REVEALED: How our house market compares to CQ neighbours
MUCH like the three bowls of porridge Goldilocks tasted, the temperature varies widely between the real estate markets of Rockhampton, Mackay and Gladstone.
REIQ Rockhampton zone chair Noel Livingston has poured over the latest REIQ's Queensland Market Monitor report for the June Quarter and offered to compare the widely different fortunes of the three different cities.
WITH its diversified economy, Mr Livingston said Rockhampton was not as vulnerable to buffeting as the other two cities by changes to the mining and industrial sectors.
It was a luke-warm performance from Rockhampton over the June quarter with a 1.9 per cent drop in house values.
As someone who had tipped a market improvement for some time, Mr Livingstone believed the difference now was the tightening of the rental market from 8.6 per cent in March 2017 to three per cent in June.
"The rental market is quite strong and that reflects the change in the jobs situation in Rockhampton," Mr Livingston said.
"The sales market will run off the back of that at some point as the supply of rentals gets tighter.
Although it was a flat time of the year for real estate activity, Mr Livingston said they were getting busier in their office and expected this to continue as the months progressed and buyers had greater certainty about what was going on next year.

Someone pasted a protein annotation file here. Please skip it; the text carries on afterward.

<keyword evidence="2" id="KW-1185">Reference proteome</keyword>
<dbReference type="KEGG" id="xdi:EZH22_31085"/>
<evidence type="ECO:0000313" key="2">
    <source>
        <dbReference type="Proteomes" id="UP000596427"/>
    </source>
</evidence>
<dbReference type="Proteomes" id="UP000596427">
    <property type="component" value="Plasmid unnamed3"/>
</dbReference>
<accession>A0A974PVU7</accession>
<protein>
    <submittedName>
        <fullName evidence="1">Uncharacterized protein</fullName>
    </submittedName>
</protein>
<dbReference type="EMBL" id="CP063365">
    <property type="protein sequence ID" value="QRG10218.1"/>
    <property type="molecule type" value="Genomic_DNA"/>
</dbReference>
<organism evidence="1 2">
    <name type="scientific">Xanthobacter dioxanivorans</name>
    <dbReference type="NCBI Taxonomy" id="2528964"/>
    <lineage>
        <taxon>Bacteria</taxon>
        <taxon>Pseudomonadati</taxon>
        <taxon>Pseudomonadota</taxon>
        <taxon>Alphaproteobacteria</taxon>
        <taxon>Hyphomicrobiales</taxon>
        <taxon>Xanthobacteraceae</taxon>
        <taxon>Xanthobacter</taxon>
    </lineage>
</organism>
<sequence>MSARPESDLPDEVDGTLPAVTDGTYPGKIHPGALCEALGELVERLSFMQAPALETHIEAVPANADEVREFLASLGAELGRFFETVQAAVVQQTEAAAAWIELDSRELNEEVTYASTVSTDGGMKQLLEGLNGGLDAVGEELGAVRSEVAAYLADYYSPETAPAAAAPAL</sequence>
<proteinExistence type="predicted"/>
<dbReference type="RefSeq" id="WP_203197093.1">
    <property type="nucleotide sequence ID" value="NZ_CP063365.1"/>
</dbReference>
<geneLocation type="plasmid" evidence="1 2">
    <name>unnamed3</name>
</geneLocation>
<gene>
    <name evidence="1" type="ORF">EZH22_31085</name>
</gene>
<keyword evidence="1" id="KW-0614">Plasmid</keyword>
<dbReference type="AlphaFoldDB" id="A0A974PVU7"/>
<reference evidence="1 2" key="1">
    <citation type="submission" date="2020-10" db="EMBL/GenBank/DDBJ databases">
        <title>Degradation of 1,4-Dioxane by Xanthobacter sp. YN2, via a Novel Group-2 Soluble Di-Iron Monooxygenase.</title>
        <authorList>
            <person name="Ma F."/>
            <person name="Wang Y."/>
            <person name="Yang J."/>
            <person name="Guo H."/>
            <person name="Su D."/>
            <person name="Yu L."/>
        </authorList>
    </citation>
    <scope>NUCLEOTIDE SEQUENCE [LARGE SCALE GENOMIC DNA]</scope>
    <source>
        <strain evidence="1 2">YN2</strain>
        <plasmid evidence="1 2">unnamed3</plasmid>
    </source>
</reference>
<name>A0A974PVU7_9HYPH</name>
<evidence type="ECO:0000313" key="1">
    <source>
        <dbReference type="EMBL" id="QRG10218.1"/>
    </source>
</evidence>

"I'm feeling pretty positive coming into the later part of the year," he said.
Mr Livingston said another factor worth considering was the negative impact of the drought on Rockhampton's rural economy.
"If we're showing some sort of improvement in this situation, a bit of rain's going to go a long way," he said.
IN a case of hot porridge, Mackay's house market is doing well with the REIQ highlighting it as one of the few markets reporting an increase in sales volumes for the past year.
The suburbs showing the largest annual increase in the volume of sales were Eimeo, East Mackay, Mount Pleasant, Blacks Beach and South Mackay.
Mr Livingstone said the 2.5 per cent increase in Mackay house's prices, combined with their tight 1.9 per cent vacancy rate for the rental market, were a reflection of the city riding high on the back of increased mining activity in the region.
"They've had a large influx of population by virtue of the mines re-employing in the Bowen Basin area," he said.
"It's a city that relies heavily on the mining industry and its fought back quite solidly from a perilous position a couple of years ago.
"I've spoken to our guys up there and they're extremely buoyant about the Mackay market."
He cautioned with Mackay's situation that their heavy reliance upon mining was a risky situation where the city had "all their eggs in one basket".
THE porridge is cold in Gladstone.
The REIQ report revealing a staggering 10.7 per cent drop in house prices for the June quarter, down 6.8 per cent for the year.
It's worse when looking comparing property prices from five years ago - a 38.8 per cent price drop.
"Gladstone is a boom and bust town because it survives on the influx of major industry and often once the infrastructure is finished, the workforce disappears," Mr Livingston said.
"The recovery is a much slower process, it's heading in the right direction. it relies on the influx of industry.
"It has such big highs and lows, like a roller coaster, if you get on or off at the right place, you can do very nicely but that can act in reverse."